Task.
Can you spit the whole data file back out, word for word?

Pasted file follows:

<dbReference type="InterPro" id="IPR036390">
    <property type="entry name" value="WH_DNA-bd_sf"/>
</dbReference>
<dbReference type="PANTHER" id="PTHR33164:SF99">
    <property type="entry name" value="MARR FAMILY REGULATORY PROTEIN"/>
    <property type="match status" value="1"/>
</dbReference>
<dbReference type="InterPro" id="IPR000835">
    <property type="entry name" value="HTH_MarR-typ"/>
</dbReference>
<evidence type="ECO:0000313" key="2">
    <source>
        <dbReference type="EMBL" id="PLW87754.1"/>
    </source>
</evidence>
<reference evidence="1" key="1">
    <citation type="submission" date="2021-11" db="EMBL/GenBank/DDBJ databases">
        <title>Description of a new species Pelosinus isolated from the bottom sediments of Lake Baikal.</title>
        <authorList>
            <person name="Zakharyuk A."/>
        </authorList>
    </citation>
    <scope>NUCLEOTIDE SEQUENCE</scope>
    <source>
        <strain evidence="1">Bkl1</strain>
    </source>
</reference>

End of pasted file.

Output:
<dbReference type="InterPro" id="IPR036390">
    <property type="entry name" value="WH_DNA-bd_sf"/>
</dbReference>
<dbReference type="PANTHER" id="PTHR33164:SF99">
    <property type="entry name" value="MARR FAMILY REGULATORY PROTEIN"/>
    <property type="match status" value="1"/>
</dbReference>
<dbReference type="InterPro" id="IPR000835">
    <property type="entry name" value="HTH_MarR-typ"/>
</dbReference>
<evidence type="ECO:0000313" key="2">
    <source>
        <dbReference type="EMBL" id="PLW87754.1"/>
    </source>
</evidence>
<reference evidence="1" key="1">
    <citation type="submission" date="2021-11" db="EMBL/GenBank/DDBJ databases">
        <title>Description of a new species Pelosinus isolated from the bottom sediments of Lake Baikal.</title>
        <authorList>
            <person name="Zakharyuk A."/>
        </authorList>
    </citation>
    <scope>NUCLEOTIDE SEQUENCE</scope>
    <source>
        <strain evidence="1">Bkl1</strain>
    </source>
</reference>